Hopeful: Doubtless you have said the truth; but what a mercy is it, that neither you, but especially I, am not made myself this example! This ministers occasion to us to thank God, to fear before Him, and always to remember Lot’s wife.

Pillar of SaltNo sooner had Christian and Hopeful crossed the Plain of Ease and made it past Demas and the Silver Mine than they encounter a strange sight near the Way. The pilgrims see an old monument that appears to be “a woman transformed into the shape of a pillar.” The monument is placed “hard by the highway side” (right next to the path so it can’t be missed). At first they are puzzled and not sure of its meaning. Finally, Hopeful sees an inscription that unravels the mystery. The monument is a warning from the pages of Scripture where God brought judgment on the cities of Sodom and Gomorrah. God sent angels to warn Lot and his family to flee the city lest they be destroyed, telling them:

“Escape for your life! Do not look behind you nor stay anywhere in the plain. Escape to the mountains, lest you be destroyed” (Genesis 19:17).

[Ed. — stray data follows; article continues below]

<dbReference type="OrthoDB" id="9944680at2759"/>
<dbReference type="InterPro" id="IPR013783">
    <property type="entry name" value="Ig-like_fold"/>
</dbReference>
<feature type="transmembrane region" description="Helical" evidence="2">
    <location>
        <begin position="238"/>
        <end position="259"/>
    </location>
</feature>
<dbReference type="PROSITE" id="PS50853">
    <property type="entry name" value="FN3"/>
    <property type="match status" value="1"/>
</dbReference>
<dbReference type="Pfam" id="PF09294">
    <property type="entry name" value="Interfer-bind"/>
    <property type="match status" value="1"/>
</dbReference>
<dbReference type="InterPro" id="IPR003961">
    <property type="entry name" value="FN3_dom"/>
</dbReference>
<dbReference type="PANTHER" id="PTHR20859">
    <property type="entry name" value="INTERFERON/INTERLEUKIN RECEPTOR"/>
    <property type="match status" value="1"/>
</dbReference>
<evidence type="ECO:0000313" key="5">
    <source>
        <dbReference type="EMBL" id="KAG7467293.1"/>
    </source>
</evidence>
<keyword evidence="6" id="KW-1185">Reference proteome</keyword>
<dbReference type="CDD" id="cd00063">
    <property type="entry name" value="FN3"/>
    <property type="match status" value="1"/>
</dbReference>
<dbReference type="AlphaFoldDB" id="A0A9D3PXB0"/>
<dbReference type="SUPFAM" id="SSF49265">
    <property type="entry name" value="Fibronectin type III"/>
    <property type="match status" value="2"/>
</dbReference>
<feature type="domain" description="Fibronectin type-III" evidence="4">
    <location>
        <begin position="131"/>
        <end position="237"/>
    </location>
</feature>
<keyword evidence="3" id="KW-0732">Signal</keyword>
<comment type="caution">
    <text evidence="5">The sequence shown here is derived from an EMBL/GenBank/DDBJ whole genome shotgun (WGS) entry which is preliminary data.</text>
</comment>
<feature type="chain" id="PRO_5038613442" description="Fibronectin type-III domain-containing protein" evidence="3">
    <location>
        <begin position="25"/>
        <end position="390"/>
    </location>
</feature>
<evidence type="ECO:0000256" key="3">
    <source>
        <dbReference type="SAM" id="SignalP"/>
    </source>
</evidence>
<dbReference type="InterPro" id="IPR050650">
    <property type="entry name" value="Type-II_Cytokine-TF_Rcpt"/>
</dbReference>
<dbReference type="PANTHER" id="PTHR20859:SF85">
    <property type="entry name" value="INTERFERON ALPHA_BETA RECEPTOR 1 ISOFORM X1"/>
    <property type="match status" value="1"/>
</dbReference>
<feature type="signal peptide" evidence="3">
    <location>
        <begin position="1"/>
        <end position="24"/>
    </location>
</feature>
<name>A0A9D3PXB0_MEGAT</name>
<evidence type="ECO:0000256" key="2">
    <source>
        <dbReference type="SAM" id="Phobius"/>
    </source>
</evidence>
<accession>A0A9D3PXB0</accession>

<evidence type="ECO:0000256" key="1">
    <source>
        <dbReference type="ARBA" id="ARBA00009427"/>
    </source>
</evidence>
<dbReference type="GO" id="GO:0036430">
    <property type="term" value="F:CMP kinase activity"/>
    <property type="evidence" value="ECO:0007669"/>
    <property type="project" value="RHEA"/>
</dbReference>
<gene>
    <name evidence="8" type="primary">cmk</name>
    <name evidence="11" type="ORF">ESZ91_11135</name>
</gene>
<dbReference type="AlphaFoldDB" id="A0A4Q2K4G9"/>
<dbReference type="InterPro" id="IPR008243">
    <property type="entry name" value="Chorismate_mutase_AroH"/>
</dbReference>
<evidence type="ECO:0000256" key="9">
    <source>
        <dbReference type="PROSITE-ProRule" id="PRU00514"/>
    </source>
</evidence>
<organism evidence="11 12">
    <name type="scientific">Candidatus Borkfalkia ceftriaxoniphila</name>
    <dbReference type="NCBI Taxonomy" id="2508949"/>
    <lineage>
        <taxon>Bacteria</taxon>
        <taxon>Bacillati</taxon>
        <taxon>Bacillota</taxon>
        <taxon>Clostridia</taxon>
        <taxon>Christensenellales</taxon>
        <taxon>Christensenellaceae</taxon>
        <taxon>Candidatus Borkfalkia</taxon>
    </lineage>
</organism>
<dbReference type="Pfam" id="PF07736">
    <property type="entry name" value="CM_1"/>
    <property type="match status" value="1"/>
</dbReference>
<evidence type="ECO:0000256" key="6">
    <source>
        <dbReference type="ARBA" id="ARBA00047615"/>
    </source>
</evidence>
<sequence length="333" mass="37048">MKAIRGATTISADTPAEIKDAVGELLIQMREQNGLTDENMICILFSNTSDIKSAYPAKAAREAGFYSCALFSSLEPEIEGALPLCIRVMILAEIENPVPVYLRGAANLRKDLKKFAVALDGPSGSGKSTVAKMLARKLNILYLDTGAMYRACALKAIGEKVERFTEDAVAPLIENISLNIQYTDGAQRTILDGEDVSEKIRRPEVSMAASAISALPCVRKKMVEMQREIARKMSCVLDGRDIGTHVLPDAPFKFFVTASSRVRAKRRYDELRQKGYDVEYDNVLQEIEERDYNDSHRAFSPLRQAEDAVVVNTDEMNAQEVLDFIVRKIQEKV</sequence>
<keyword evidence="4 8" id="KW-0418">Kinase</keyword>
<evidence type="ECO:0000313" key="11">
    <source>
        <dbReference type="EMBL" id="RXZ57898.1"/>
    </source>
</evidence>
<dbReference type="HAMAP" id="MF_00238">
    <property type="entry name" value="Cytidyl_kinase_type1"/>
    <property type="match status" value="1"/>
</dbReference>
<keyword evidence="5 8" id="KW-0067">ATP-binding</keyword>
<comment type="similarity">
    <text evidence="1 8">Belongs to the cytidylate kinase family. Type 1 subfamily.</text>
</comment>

Then God sent the promised judgment:

Then the Lord rained brimstone and fire on Sodom and Gomorrah, from the Lord out of the heavens. So He overthrew those cities, all the plain, all the inhabitants of the cities, and what grew on the ground. But his wife looked back behind him, and she became a pillar of salt. And Abraham went early in the morning to the place where he had stood before the Lord. Then he looked toward Sodom and Gomorrah, and toward all the land of the plain; and he saw, and behold, the smoke of the land which went up like the smoke of a furnace. And it came to pass, when God destroyed the cities of the plain, that God remembered Abraham, and sent Lot out of the midst of the overthrow, when He overthrew the cities in which Lot had dwelt (Genesis 19:24–29).